#MeToo Finally Comes to India

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Exactly a year ago, when numerous women spoke out about the sexual crimes they faced at the hands of Hollywood producer Harvey Weinstein, no one imagined that it would give rise to a movement which would have such a rippling effect, globally. But finally, a year later the #metoo movement did finally make its way to another huge entertainment industry: Bollywood.

Earlier this month, Bollywood actress Tanushree Dutta returned to Mumbai, India after 10 years (following her ostracizing due to assault complaints in 2008), and vocalized, her experiences of how she was sexually assaulted by Bollywood actor, Nana Patekar. She further went on to call out the other accomplices behind her assault. The news did almost quite literally shake the film fraternity, and that was when I realized that the #metoo movement had finally arrived in India.

Bollywood, despite being so successful and renowned, is unfortunately highly nepotistic in nature. It’s no lie that it takes years and perhaps decades of effort to make it to the silver screen if you don’t belong to a film family, or have a godfather to constantly guide you. This creates the perfect breeding ground for directors, producers and actors to demand sexual favors, in return for work. Most of the times, assaulters consciously disregard the idea of ‘consent’ and commit horrendous crimes, because they know that non-outsiders and struggling actors wouldn’t dare complain in order to save their careers.

This incident led to a nationwide movement, and several women came out with their stories, exposing top directors and casting directors like Vikas Bahl and Mukesh Chabbra. This movement had such a lasting effect that it slowly spread to the stand-up comedy industry and even reached top media houses, like the revered newspaper ‘Times of India’, after which its editor KR Sreenivas subsequently resigned. It was especially refreshing to see top actresses and actors like Priyanka Chopra and Ranveer Singh openly condemn the perpetrators and their actions and support women for coming forward with their stories. In fact, it was possibly the first time the country witnessed the film industry coming together in solidarity, further strengthening the voices of assault victims.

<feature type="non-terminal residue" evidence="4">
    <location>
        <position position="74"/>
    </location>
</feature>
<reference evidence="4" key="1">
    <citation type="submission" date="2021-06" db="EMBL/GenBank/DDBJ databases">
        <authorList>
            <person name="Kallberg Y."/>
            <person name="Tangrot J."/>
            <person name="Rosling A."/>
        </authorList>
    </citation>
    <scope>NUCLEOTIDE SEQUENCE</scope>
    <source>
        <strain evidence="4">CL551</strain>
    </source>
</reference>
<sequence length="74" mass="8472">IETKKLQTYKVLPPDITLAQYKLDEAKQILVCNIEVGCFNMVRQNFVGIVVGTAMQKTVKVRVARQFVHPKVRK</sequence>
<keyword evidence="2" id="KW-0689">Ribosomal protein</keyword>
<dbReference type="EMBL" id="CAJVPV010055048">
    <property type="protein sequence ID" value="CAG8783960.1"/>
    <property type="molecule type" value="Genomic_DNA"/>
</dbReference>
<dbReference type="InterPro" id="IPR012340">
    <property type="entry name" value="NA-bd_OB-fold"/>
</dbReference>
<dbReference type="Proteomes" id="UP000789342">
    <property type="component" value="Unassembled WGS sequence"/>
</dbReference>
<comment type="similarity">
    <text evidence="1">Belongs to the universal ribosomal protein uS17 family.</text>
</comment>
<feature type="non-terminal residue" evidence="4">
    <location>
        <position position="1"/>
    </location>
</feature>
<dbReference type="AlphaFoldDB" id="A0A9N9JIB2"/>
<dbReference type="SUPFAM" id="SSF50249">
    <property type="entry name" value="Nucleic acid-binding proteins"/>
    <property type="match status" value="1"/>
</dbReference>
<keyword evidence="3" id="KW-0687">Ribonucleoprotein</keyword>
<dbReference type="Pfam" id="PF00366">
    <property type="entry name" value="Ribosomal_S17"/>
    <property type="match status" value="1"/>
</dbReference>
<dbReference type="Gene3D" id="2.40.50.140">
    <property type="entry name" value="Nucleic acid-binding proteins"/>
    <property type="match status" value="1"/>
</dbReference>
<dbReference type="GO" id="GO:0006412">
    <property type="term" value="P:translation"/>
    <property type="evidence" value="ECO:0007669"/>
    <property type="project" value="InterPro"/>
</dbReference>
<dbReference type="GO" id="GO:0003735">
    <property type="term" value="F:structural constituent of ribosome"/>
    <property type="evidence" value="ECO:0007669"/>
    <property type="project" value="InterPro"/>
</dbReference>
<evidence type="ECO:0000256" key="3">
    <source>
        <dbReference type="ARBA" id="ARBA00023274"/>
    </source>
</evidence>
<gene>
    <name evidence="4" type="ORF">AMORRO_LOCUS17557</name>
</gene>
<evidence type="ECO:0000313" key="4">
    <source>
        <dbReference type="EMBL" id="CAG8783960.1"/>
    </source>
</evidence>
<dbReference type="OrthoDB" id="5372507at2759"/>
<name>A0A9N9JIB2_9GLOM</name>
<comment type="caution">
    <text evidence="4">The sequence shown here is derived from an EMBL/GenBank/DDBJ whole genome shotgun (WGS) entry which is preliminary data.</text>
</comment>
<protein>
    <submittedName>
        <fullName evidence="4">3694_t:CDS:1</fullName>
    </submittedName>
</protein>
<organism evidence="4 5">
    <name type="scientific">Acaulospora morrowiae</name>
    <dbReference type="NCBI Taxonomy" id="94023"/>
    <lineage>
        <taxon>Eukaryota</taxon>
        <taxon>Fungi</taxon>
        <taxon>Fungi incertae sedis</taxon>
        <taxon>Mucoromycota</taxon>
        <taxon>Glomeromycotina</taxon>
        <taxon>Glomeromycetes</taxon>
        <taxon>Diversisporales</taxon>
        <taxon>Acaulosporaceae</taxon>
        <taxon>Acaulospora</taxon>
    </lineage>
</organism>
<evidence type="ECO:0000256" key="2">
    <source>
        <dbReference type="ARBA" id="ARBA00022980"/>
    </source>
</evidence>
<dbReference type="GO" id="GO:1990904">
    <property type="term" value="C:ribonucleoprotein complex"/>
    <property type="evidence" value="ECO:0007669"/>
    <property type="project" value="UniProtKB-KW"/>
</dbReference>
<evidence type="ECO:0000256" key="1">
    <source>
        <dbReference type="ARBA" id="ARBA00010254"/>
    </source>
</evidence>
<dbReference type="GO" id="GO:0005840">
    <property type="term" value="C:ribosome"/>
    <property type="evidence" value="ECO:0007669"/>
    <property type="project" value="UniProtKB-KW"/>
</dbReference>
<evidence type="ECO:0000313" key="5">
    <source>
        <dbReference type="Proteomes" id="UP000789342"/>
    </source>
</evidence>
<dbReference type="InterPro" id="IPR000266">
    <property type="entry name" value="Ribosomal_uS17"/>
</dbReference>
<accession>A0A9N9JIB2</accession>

Whilst closely looking at this movement, I’ve come to realize that this somewhere boils to one and one thing only: Patriarchy. India, like most nations, is a patriarchal society. A study conducted by the Ministry of Women and Child Welfare in 2007 reported that sexual assault committed on boys and girls almost occur at the same rate (with 52% being boys). Patriarchy, by nature, is so deeply rooted and toxic for men and women both, that no one has ever benefitted from such a regressive system. It conveniently shames women for not having ‘spoken earlier’, and shames men for expressing their views.

Now, I’m not trying to take the platform away from women, but instead, I’m hoping that men too will step on this platform and vocalize their stories. To the women who have spoken, I applaud you and respect your courage immensely. To the women who haven’t yet spoken, I admire your strength and respect your struggle. To the men, your story matters, and trust me, we’re all listening. The #metoo movement was and is never going to be gender exclusive in nature, and I sincerely hope to see this movement spread to other industries and sections of society at the same unwavering rate. Victims of sexual assault have stayed silent for far too long and I think it’s time we finally listen to them and let the culprits know that their time’s finally up.

Srika Nambiar